Miranda Markham journalist to PR and blogger

TAP: What would you say was the most important thing you did/didn’t do to succeed when making the change?

MM: I try very hard to approach everything with a beginner’s mind. While it would have been very easy for me to assume I knew what PR professionals did, given my background in journalism, I approached the role as a total beginner. I found smart people in my organisation and watched what they did. I asked them to mentor me and help me learn. I also wasn’t afraid to fail. Failing is how you learn. Those early days on the phone calling dozens of newsdesks can leave you feeling deflated, especially when you’re shouted at, hung up on or rudely dismissed. But if you persevere, you will succeed.   

TAP: Let’s talk money. Journalism is notorious for being badly paid. How does working in PR compare?

MM: In my experience, PR is definitely more lucrative than journalism. There are also a lot more opportunities to move around to different companies and move up through the ranks. Newsrooms are continuing to downsize, working with more freelancers and few full-time staff. Yet, there are dozens of PR agencies in any major city around the world.

TAP: Can you share three resources that you think are invaluable for any journalist wishing to move into PR?

  1. Start a blog. This may sound less like a resource and more like a silly suggestion but trust me, my rationale is sound. You may enter the world of PR as an account manager or director, and if so, you’ll most likely have a team to support you with writing and selling in stories to media. As a result, you need to find a way to keep your storytelling and writing abilities sharp. Having a blog can help you do this.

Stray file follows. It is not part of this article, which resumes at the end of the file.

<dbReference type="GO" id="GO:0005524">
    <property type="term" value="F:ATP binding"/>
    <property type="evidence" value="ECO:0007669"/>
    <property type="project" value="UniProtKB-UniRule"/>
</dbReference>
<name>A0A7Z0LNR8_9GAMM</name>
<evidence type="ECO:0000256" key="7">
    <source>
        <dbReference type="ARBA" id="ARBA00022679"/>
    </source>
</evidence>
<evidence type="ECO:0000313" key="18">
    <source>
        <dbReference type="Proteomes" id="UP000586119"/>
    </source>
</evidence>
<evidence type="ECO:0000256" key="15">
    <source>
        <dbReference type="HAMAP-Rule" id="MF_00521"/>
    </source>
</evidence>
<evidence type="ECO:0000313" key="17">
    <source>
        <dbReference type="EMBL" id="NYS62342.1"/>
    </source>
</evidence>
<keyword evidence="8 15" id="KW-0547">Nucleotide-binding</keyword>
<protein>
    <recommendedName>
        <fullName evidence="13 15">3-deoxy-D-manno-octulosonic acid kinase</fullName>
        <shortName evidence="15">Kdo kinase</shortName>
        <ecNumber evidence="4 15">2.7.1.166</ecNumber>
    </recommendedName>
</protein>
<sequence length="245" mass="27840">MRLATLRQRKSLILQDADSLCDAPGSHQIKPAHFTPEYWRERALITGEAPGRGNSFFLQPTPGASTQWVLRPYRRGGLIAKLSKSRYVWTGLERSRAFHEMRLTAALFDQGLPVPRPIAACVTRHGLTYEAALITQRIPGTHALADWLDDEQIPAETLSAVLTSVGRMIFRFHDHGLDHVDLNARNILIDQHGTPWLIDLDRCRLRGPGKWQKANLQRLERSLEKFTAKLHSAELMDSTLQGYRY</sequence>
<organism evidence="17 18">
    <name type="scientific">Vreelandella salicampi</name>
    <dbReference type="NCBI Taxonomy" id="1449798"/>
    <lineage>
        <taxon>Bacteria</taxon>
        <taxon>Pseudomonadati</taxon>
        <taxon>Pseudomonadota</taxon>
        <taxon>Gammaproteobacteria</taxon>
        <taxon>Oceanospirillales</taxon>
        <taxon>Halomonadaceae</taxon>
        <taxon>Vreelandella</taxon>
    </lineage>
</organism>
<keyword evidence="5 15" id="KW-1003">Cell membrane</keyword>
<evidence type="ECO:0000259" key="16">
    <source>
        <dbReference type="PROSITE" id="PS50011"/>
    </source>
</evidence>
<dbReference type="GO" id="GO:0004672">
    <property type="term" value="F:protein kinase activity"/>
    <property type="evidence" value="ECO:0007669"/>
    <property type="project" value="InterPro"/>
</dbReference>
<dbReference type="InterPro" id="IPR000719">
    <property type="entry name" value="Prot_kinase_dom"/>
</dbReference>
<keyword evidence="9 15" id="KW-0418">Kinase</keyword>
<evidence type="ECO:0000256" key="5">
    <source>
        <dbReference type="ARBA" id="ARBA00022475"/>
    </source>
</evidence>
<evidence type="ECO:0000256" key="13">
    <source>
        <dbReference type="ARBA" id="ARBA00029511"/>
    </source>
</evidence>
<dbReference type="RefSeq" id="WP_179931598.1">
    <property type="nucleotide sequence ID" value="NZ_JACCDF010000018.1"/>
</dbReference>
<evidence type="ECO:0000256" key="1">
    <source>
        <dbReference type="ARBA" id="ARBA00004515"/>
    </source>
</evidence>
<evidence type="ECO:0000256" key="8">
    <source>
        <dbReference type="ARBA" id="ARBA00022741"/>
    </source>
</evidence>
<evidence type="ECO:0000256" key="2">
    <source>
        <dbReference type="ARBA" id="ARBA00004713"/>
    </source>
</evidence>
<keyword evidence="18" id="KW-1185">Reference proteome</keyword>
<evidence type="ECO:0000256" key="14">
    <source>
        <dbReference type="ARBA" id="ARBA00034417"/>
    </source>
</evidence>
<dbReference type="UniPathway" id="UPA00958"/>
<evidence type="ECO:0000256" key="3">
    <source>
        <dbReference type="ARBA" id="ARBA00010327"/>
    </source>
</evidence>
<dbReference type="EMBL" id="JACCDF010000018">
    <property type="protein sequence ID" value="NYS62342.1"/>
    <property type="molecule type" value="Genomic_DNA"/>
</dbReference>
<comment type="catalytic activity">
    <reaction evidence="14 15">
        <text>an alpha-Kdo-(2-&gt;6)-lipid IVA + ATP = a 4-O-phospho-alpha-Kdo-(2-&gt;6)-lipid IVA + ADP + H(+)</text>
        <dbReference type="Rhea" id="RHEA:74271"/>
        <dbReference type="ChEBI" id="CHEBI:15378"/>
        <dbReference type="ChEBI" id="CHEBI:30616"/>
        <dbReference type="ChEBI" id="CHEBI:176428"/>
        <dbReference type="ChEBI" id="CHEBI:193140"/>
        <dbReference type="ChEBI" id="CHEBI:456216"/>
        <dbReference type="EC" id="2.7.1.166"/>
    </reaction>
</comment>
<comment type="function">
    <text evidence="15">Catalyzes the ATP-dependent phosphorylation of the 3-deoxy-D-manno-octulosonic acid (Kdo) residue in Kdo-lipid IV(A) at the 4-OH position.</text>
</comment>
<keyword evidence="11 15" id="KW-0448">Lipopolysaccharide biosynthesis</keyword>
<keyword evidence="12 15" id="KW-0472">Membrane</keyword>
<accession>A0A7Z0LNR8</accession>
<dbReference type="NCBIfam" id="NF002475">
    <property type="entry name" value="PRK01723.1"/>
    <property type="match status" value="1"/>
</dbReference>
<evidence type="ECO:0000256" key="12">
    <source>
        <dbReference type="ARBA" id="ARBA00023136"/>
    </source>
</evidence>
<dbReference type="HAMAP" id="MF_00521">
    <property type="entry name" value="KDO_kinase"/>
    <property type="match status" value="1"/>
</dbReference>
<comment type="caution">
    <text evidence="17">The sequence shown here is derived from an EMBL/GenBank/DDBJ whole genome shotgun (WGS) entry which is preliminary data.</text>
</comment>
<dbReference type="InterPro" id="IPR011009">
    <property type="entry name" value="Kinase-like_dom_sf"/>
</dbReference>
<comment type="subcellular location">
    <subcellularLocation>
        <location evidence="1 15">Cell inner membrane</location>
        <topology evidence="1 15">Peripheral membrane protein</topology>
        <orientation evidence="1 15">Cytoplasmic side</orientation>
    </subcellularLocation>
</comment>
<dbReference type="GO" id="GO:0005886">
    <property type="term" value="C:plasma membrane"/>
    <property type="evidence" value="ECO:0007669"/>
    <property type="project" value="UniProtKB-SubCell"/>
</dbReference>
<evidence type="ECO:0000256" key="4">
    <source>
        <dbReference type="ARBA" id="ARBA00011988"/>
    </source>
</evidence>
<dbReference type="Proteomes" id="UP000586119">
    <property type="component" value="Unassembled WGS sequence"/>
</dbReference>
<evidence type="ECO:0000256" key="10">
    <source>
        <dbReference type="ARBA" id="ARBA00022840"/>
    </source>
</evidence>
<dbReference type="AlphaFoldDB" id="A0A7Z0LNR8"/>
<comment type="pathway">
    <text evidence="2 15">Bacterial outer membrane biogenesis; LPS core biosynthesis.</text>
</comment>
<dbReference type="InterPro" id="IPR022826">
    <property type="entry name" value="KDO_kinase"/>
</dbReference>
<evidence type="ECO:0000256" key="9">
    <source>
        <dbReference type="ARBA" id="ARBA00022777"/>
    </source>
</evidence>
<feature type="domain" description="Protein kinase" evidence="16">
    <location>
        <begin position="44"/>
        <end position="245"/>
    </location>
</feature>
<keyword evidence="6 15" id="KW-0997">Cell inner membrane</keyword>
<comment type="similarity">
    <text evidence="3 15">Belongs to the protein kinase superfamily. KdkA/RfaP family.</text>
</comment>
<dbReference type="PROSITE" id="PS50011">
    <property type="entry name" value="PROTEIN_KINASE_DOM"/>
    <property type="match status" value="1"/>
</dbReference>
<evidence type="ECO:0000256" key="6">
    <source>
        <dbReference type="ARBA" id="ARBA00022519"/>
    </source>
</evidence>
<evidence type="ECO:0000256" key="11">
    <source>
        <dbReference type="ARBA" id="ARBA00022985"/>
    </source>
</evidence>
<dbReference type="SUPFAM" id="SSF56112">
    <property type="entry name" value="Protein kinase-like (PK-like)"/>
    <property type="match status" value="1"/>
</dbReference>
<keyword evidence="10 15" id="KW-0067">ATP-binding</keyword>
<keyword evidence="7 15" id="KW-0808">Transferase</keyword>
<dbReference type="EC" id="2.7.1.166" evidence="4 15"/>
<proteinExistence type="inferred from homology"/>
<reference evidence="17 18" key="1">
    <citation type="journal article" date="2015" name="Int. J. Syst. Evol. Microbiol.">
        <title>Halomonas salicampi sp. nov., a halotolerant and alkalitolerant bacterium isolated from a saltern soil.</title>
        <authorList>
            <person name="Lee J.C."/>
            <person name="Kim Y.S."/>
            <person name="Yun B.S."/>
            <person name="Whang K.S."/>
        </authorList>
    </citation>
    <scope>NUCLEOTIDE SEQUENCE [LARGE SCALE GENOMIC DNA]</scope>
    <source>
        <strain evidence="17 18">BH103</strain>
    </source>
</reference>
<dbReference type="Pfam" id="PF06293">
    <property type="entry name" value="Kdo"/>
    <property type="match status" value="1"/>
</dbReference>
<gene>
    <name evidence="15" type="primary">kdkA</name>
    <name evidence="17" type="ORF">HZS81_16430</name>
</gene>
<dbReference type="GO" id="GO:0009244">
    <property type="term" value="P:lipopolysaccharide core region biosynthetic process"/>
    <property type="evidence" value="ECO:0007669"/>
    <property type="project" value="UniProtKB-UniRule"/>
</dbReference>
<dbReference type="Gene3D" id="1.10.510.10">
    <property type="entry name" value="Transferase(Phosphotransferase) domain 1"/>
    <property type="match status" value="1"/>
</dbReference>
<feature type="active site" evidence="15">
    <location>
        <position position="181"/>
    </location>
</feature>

2. I would also recommend the book The First 90 Days. This is a great book that gives you a step-by-step guide on how to navigate and be successful in a new job within the first three months. While it is geared toward people working in large corporations, it is likely that a PR agency will have more layers than the newsroom you might be used to.
  3. The final resource I would recommend is a podcast called My Instruction Manual by a former boss of mine named Keith McArthur. Keith is also a former journalist turned PR pro and I learned a lot from him in terms of how to tell a good story. Last year, he got a second chance at life when his little sister gave him one of her kidneys. It was a life-changing gift that prompted him to change his life. His podcast won’t teach you how to be a PR professional, but it will inspire you to be healthier, happier, more organised and productive.

True to her word, Miranda has her own blog The award-winning blog is one to read if you love all things running. In fact, it’s so good, it made the 12 best blogs shortlist for the UK Running Awards 2018.

[Featured photo creditPhotographic Blonde]